Blog




Recent article in DVM360 on my work designing products for veterinary hospitals.

Posted by Schaller Industries on Thursday, April 9, 2015

(Sneak peek at upcoming DVM360 / Veterinary Economics article)

Better Medicine With 3D Printing

 

After many years of applying my Aerospace Engineering education to consumer product design, development, and production, I found myself running my wife’s animal hospital. The deal was she handled the medicine and I was responsible for everything else. My design and manufacturing experience has not gone unused. Our inventory is completely paperless, not a clipboard on the premises. Weekly purchase orders are generated and emailed in under 10 minutes. We have paperless records, documented processes, large flat screen monitors and computers everywhere.

With my background, I adopted the “I don’t do medicine” approach to my responsibilities at our hospital. However, between flu outbreaks and military spouse employee turnover I found myself enduring two weeks of requests like ‘hold this patient’, ‘put a warming blanket on that patient’, ‘put the Doppler on this patient’. Resistance was indeed futile. I started identifying the need for products that in many cases just did not exist. With the explosion of affordable 3D printers on the market, Willow Creek Animal Hospital purchased one.

Picture of Cuff Syringe Holder product in place on anesthesia machine
1. Slips on top of the Surgivet Anesthesia machine.

My experiences as a substitute ‘tech’ are as follows. Day one (and day two), as I heard the doctor say ‘get the cuff syringe, now, I need it now’ the idea for the Cuff Syringe Holder formed. Day three, the Cuff Syringe Holder was designed, printed, and in place atop the anesthesia machine (pic 1). I even added space for two syringes just in case the first one didn’t get back when the endotracheal tube was inflated. Problem solved.

Day four I assembled the cage pass through device for the patient warmer. Baggy of fasteners (one missing), worn looking gasket, and two fittings went onto the cage as I wondered what I was thinking when I approved this purchase. Then, we needed that cage for a known chewer. Off came the fasteners, gasket, and fittings. That night I was back at the computer designing what is now the Heater Holder (pictures Step1, Step2, & Step3). Day five, with my new single piece Heater Holder I had the warmer hooked up in under 30 seconds. The nursing staff was impressed but my doctor was floored. She couldn’t believe this idea removed all the hassle of in kennel warming. The benefit to our patients, with zero hesitation to pull out the stuff and hook up the warmer, has been significant. This problem was not only solved, it has increased the standard of care for all of our post op patients. (It has also led to the budding small business working to get these Heater Holders into every hospital.)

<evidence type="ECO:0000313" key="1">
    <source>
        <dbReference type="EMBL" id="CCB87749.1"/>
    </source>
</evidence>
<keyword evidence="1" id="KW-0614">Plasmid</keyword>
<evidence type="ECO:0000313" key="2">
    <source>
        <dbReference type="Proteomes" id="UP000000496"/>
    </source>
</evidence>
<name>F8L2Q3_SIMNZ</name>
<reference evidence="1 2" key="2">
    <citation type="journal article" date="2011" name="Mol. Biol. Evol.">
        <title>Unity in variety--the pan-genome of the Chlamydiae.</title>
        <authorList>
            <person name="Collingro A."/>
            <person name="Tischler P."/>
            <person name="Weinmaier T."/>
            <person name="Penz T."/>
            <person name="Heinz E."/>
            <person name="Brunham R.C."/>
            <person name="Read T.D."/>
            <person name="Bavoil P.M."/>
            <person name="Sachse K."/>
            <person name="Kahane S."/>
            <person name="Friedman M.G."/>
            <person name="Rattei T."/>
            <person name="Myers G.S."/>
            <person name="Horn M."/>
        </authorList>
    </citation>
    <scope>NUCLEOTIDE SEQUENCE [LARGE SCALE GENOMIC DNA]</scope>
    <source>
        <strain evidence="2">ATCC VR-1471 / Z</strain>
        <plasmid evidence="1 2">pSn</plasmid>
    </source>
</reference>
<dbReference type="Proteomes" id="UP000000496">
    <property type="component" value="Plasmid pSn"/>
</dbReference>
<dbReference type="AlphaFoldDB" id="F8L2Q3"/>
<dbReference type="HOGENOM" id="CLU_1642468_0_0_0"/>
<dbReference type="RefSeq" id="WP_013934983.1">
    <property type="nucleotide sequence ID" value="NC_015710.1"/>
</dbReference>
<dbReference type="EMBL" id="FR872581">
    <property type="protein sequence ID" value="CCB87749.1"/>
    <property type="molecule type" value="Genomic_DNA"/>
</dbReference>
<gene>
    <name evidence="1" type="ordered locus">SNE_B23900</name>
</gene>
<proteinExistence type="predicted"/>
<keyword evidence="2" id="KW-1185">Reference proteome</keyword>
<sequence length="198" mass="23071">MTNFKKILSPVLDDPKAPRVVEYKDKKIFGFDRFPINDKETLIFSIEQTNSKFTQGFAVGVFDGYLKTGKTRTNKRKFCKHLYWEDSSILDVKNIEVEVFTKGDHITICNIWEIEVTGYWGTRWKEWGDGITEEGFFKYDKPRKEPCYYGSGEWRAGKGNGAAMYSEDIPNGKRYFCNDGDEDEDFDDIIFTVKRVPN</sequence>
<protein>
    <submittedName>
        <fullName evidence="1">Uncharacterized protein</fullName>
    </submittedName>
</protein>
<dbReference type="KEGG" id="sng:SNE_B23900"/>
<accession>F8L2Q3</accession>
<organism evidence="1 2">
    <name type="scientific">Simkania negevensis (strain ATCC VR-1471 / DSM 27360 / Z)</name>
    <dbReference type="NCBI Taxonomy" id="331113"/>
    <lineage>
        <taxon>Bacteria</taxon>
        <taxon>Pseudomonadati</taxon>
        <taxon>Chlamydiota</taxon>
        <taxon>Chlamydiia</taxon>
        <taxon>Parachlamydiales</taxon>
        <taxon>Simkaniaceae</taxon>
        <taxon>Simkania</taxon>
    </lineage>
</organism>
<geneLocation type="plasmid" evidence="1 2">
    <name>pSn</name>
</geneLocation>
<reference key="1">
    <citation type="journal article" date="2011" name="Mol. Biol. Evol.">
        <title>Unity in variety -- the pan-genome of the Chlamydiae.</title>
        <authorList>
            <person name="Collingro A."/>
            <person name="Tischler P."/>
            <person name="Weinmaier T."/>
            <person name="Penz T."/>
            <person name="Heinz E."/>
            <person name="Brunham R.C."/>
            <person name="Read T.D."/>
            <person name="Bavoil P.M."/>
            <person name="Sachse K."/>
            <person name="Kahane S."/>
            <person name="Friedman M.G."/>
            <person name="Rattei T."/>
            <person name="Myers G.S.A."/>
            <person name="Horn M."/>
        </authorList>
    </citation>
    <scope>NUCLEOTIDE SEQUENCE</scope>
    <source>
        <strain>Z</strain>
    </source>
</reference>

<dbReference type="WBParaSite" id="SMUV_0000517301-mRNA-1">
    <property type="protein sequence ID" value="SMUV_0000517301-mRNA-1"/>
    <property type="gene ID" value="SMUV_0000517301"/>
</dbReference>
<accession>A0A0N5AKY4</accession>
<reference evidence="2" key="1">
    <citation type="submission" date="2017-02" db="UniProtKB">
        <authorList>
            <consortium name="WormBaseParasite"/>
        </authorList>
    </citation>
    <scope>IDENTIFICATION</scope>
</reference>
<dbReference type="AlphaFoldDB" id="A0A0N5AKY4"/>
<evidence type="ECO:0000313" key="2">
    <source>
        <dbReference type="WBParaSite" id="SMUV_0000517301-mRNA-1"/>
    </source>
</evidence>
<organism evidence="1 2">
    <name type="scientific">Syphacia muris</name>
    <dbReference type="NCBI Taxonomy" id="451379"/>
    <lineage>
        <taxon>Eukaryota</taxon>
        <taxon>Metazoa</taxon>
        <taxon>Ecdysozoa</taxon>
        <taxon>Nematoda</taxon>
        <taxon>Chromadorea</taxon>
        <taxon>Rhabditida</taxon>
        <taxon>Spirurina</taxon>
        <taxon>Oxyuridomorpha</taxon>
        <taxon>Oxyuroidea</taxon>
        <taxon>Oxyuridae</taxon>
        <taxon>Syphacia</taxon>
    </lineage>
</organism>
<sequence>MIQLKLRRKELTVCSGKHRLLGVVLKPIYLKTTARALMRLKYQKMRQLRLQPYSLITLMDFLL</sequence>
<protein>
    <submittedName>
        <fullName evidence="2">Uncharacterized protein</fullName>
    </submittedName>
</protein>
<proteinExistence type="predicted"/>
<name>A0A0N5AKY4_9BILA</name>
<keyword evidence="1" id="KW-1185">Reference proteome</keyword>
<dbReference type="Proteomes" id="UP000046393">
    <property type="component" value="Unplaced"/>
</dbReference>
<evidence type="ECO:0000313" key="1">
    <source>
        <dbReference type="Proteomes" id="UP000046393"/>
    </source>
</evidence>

Step3
Step2

alt text field
caption field

The next week I witnessed the Dentalaire machine caught, then forcibly drug over the delicate air lines (pic 2). This was something I had heard our dental tech training our staff on during team meetings more than once. With a couple of measurements, I printed the Hose Holder that night (pic 3). Another simple solution to avoid expensive repairs.

Next I was helping set up the surgery suite and asked if we had something to hold the warming hose on the table. “I’m not paying $90 for the wire hoop in that catalog, use a leash or tape it to the table” was my doctor’s response. The first iteration allowed the heater hose to snap into place perfectly. The second generation had a feature added just for me. Our anesthesia hose now snaps into place. It’s a little OCD but I’m sleeping better now. Another item soon to be on the list is a custom fit spoon splint model. The patient can be measured with a caliper on intake, the splint model quickly updated, and the print job kicked off that morning. By the time their discharge appointment rolls around they have a custom fitted splint.

Our 3D printer has quickly become a necessary piece of equipment. The ability to model products using software is a design skill set I brought with me. As printers become even more attainable, simpler less expensive software apps will soon follow. Keep watch because at the current pace of technology, this may be only a few years away.

Leave a Reply

Your email address will not be published. Required fields are marked *